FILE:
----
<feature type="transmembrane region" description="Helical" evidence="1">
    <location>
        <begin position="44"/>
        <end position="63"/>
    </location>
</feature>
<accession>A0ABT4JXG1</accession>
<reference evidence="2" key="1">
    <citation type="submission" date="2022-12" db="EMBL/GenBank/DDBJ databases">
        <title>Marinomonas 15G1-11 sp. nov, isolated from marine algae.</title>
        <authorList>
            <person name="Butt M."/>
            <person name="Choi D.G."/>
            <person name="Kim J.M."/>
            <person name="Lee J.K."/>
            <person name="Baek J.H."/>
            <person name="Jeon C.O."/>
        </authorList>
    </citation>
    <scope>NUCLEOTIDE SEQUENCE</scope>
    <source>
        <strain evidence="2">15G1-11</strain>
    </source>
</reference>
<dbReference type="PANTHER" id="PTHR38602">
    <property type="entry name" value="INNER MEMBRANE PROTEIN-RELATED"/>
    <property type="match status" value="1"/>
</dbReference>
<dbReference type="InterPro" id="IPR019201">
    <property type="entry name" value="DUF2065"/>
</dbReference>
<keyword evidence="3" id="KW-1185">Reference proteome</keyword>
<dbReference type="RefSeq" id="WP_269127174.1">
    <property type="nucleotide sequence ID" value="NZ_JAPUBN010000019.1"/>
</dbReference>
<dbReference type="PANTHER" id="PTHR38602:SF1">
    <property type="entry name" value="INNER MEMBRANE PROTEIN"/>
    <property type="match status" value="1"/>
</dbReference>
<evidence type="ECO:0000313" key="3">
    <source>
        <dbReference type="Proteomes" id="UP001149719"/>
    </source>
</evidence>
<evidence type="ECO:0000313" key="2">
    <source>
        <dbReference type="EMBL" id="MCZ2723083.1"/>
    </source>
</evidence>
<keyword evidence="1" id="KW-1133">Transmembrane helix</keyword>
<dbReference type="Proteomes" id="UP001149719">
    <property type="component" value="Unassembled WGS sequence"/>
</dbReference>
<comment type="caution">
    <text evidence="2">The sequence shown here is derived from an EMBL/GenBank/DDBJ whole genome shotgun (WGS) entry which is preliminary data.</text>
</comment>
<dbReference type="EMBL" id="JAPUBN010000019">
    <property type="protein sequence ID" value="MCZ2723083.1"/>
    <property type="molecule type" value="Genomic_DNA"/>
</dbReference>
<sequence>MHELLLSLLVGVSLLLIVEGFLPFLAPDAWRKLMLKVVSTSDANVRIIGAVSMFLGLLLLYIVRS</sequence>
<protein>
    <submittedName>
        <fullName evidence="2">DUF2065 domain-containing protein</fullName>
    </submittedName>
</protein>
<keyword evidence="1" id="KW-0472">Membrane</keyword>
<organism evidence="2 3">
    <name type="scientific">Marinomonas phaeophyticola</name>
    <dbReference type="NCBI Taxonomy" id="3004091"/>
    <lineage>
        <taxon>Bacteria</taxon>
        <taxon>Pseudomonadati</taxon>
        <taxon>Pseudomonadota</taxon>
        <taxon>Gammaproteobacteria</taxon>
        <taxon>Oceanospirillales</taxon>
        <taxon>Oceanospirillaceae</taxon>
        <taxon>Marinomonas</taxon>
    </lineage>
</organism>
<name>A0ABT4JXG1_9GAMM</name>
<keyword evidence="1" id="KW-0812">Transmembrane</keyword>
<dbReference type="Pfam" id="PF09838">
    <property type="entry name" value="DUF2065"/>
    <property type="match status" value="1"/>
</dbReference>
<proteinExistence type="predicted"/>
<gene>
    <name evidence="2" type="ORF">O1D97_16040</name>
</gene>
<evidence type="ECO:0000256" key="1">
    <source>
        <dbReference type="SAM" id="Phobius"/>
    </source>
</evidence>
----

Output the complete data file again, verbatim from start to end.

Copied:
<feature type="transmembrane region" description="Helical" evidence="1">
    <location>
        <begin position="44"/>
        <end position="63"/>
    </location>
</feature>
<accession>A0ABT4JXG1</accession>
<reference evidence="2" key="1">
    <citation type="submission" date="2022-12" db="EMBL/GenBank/DDBJ databases">
        <title>Marinomonas 15G1-11 sp. nov, isolated from marine algae.</title>
        <authorList>
            <person name="Butt M."/>
            <person name="Choi D.G."/>
            <person name="Kim J.M."/>
            <person name="Lee J.K."/>
            <person name="Baek J.H."/>
            <person name="Jeon C.O."/>
        </authorList>
    </citation>
    <scope>NUCLEOTIDE SEQUENCE</scope>
    <source>
        <strain evidence="2">15G1-11</strain>
    </source>
</reference>
<dbReference type="PANTHER" id="PTHR38602">
    <property type="entry name" value="INNER MEMBRANE PROTEIN-RELATED"/>
    <property type="match status" value="1"/>
</dbReference>
<dbReference type="InterPro" id="IPR019201">
    <property type="entry name" value="DUF2065"/>
</dbReference>
<keyword evidence="3" id="KW-1185">Reference proteome</keyword>
<dbReference type="RefSeq" id="WP_269127174.1">
    <property type="nucleotide sequence ID" value="NZ_JAPUBN010000019.1"/>
</dbReference>
<dbReference type="PANTHER" id="PTHR38602:SF1">
    <property type="entry name" value="INNER MEMBRANE PROTEIN"/>
    <property type="match status" value="1"/>
</dbReference>
<evidence type="ECO:0000313" key="3">
    <source>
        <dbReference type="Proteomes" id="UP001149719"/>
    </source>
</evidence>
<evidence type="ECO:0000313" key="2">
    <source>
        <dbReference type="EMBL" id="MCZ2723083.1"/>
    </source>
</evidence>
<keyword evidence="1" id="KW-1133">Transmembrane helix</keyword>
<dbReference type="Proteomes" id="UP001149719">
    <property type="component" value="Unassembled WGS sequence"/>
</dbReference>
<comment type="caution">
    <text evidence="2">The sequence shown here is derived from an EMBL/GenBank/DDBJ whole genome shotgun (WGS) entry which is preliminary data.</text>
</comment>
<dbReference type="EMBL" id="JAPUBN010000019">
    <property type="protein sequence ID" value="MCZ2723083.1"/>
    <property type="molecule type" value="Genomic_DNA"/>
</dbReference>
<sequence>MHELLLSLLVGVSLLLIVEGFLPFLAPDAWRKLMLKVVSTSDANVRIIGAVSMFLGLLLLYIVRS</sequence>
<protein>
    <submittedName>
        <fullName evidence="2">DUF2065 domain-containing protein</fullName>
    </submittedName>
</protein>
<keyword evidence="1" id="KW-0472">Membrane</keyword>
<organism evidence="2 3">
    <name type="scientific">Marinomonas phaeophyticola</name>
    <dbReference type="NCBI Taxonomy" id="3004091"/>
    <lineage>
        <taxon>Bacteria</taxon>
        <taxon>Pseudomonadati</taxon>
        <taxon>Pseudomonadota</taxon>
        <taxon>Gammaproteobacteria</taxon>
        <taxon>Oceanospirillales</taxon>
        <taxon>Oceanospirillaceae</taxon>
        <taxon>Marinomonas</taxon>
    </lineage>
</organism>
<name>A0ABT4JXG1_9GAMM</name>
<keyword evidence="1" id="KW-0812">Transmembrane</keyword>
<dbReference type="Pfam" id="PF09838">
    <property type="entry name" value="DUF2065"/>
    <property type="match status" value="1"/>
</dbReference>
<proteinExistence type="predicted"/>
<gene>
    <name evidence="2" type="ORF">O1D97_16040</name>
</gene>
<evidence type="ECO:0000256" key="1">
    <source>
        <dbReference type="SAM" id="Phobius"/>
    </source>
</evidence>